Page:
In a significant development that could have substantial financial implications for New Jersey, a newly passed bill by the state Legislature seeks to redefine the taxation of income earned by certain residents working for out-of-state businesses.
This legislative maneuver intensifies the ongoing dispute over taxing remote workers employed by out-of-state companies, particularly amidst the COVID-19 pandemic and the surge in telecommuting. The bill in question, S3128, was successfully passed by state lawmakers on Friday, marking a pivotal moment in this tax controversy.
Previously, New Jersey adhered to the principle of taxing income based on the state where it was earned. Consequently, if a New Jersey resident worked in New York, their income would be subject to taxation in New York. To alleviate the burden of potential double taxation on income already taxed by New York, New Jersey provided a tax credit for such workers.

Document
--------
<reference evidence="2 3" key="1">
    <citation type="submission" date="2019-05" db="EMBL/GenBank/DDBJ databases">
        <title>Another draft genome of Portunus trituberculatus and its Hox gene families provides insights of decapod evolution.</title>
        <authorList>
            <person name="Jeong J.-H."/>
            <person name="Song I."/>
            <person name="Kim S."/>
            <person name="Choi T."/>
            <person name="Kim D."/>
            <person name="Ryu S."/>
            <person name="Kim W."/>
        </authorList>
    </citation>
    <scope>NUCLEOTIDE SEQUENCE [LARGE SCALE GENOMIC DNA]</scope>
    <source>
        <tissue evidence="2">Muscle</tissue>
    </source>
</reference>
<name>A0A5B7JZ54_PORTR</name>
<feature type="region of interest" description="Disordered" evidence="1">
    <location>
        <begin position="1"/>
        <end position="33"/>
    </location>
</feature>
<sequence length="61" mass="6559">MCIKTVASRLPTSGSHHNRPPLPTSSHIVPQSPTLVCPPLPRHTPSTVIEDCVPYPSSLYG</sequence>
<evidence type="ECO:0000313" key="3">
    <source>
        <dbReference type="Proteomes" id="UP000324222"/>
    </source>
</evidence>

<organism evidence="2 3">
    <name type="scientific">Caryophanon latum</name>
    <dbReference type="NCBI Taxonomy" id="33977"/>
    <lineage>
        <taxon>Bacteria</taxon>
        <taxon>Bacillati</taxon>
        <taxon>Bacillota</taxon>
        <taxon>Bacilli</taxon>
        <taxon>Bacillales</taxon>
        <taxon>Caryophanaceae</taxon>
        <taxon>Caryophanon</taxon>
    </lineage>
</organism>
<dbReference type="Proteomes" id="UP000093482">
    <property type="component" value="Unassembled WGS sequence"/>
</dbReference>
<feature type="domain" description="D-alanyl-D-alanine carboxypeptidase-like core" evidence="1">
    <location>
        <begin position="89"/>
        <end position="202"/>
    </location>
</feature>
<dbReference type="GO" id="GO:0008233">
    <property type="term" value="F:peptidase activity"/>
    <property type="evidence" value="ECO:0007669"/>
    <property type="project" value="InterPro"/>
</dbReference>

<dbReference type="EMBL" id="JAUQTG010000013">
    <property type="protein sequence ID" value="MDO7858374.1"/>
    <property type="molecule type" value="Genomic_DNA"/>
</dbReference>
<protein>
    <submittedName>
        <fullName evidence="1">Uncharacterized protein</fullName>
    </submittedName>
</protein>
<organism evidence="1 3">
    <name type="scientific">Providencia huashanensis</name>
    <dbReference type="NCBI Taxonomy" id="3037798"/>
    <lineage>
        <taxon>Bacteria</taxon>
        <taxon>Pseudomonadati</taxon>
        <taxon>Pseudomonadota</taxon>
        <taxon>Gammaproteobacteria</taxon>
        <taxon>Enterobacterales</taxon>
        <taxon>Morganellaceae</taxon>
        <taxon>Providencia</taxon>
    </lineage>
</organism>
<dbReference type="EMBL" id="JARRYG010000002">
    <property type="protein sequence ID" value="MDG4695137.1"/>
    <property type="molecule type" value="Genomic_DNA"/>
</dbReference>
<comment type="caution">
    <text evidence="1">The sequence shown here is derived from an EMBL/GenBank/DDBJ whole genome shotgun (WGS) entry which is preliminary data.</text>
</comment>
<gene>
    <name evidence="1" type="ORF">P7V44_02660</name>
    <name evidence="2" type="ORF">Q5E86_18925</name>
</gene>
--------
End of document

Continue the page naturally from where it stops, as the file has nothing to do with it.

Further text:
Following the widespread adoption of remote work by thousands of residents during the pandemic, and with an uncertain number of individuals still working from home, New Jersey has sought to ensure it receives its rightful portion.
The bill encountered no opposition as it successfully passed through both chambers of the Legislature on Friday, receiving unanimous support with a vote of 37-0 in the state Senate and 75-0 in the Assembly. The next step for the bill is to secure approval from Governor Phil Murphy.
The proposal introduces a “convenience of the employer test” for residents in states that already apply a similar test, such as New York. Under this provision, New Jersey would have the authority to tax employees of New Jersey-based companies who reside in other states but opt to work remotely from their homes in those states for the sake of convenience.